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Hydrology and Earth System Sciences An interactive open-access journal of the European Geosciences Union
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Short summary
Freezing-induced groundwater migration and water table decline are widely observed, but quantitative understanding of these processes is lacking. By considering atmospheric conditions and occurrence of lateral groundwater inflow, a model coupling soil water and groundwater well reproduced field observed wintertime variations of soil water content and groundwater level. The model results led to a clear understanding of the balance of water budget during the freezing-thawing cycle.
Preprints
https://doi.org/10.5194/hess-2020-657
https://doi.org/10.5194/hess-2020-657

  06 Jan 2021

06 Jan 2021

Review status: this preprint is currently under review for the journal HESS.

Interaction of soil water and groundwater during the freezing-thawing cycle: field observations and numerical modeling

Hong-Yu Xie1, Xiao-Wei Jiang1, Shu-Cong Tan1, Li Wan1, Xu-Sheng Wang1, and Yijian Zeng2 Hong-Yu Xie et al.
  • 1MOE (Ministry of Education) Key Laboratory of Groundwater Circulation and Evolution, China University of Geosciences, Beijing 100083, China
  • 2Department of Water Resources, ITC Faculty of Geo-Information Science and Earth Observation, University of Twente, Enschede, the Netherlands

Abstract. Freezing-induced water migration and groundwater level decline are widely observed in regions with shallow water table, but many existing studies trying to quantify freezing-induced groundwater migration do not account for water level fluctuations induced by freezing and thawing. Here, detailed field observations of liquid soil water content and groundwater level fluctuations at a site in the Ordos Plateau, China are combined with numerical modeling to show groundwater and soil water dynamics controlled by wintertime atmospheric conditions and topographically-driven lateral groundwater inflow. By comparing simulation results with and without lateral groundwater inflow, we find lateral groundwater inflow leads to an alleviated freezing-induced water level decline and enhanced freezing-induced water migration. At the field site with a lateral groundwater inflow rate of 1.03 mm/d, compared with the case without lateral groundwater inflow, the water level decline decreases from 40 cm to 15 cm, and the increased total water content in the frozen zone enhances from 0.071 to 0.106. By calculating the budget of groundwater, the mean upward flux of freezing-induced groundwater loss is 1.46 mm/d for 93 days, and the mean flux of thawing-induced groundwater gain is as high as 3.94 mm/d for 32 days. The study enhances our understanding of the mechanisms controlling water redistribution between saturated and unsaturated zones and the water budget in the freezing-thawing cycle. The fluxes of groundwater loss and gain in the freezing and thawing stages obtained in the current study can be useful for future studies on two- or three-dimensional transient groundwater flow in semi-arid regions with seasonally frozen soils.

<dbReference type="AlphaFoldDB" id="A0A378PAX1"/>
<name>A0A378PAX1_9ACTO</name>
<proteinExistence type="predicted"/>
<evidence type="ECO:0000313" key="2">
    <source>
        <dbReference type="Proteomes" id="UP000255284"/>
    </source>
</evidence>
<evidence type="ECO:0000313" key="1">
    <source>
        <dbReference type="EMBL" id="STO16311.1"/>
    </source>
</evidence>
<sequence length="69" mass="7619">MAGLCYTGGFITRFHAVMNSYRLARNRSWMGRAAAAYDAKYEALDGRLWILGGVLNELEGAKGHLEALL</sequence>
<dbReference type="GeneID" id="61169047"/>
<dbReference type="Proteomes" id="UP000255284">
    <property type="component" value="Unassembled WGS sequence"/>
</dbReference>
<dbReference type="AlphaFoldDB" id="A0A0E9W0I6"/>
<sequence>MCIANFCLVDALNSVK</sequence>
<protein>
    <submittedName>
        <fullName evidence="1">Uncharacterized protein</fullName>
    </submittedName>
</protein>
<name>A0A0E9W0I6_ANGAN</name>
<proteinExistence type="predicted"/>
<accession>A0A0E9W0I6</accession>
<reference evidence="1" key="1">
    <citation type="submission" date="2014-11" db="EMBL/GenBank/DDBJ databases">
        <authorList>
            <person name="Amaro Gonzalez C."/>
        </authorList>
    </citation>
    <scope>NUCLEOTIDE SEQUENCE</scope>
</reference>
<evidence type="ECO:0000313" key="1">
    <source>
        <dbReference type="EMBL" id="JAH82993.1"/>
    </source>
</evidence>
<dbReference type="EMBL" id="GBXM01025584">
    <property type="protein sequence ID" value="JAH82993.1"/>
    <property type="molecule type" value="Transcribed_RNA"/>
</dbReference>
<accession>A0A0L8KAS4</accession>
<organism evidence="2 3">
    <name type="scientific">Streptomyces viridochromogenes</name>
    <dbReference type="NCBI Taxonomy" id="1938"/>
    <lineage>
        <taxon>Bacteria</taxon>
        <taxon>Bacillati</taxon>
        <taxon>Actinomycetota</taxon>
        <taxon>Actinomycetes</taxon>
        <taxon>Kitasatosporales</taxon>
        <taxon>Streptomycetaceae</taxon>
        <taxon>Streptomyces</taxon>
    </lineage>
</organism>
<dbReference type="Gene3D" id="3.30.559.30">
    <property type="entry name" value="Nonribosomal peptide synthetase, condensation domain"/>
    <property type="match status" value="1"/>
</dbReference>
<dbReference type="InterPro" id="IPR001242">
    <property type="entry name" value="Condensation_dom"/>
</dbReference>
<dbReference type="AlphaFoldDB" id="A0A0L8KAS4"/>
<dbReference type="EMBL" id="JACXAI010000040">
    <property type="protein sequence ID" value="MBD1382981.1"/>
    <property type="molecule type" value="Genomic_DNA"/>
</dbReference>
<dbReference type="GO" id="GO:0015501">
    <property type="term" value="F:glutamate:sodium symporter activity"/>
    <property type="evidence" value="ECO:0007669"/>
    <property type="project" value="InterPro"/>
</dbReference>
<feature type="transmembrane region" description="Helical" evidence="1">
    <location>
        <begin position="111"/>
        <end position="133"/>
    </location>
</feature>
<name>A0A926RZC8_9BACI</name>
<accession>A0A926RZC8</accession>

Hong-Yu Xie et al.

Status: open (until 03 Mar 2021)

Comment types: AC – author | RC – referee | CC – community | EC – editor | CEC – chief editor | : Report abuse

Hong-Yu Xie et al.

Hong-Yu Xie et al.

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Short summary
Freezing-induced groundwater migration and water table decline are widely observed, but quantitative understanding of these processes is lacking. By considering atmospheric conditions and occurrence of lateral groundwater inflow, a model coupling soil water and groundwater well reproduced field observed wintertime variations of soil water content and groundwater level. The model results led to a clear understanding of the balance of water budget during the freezing-thawing cycle.
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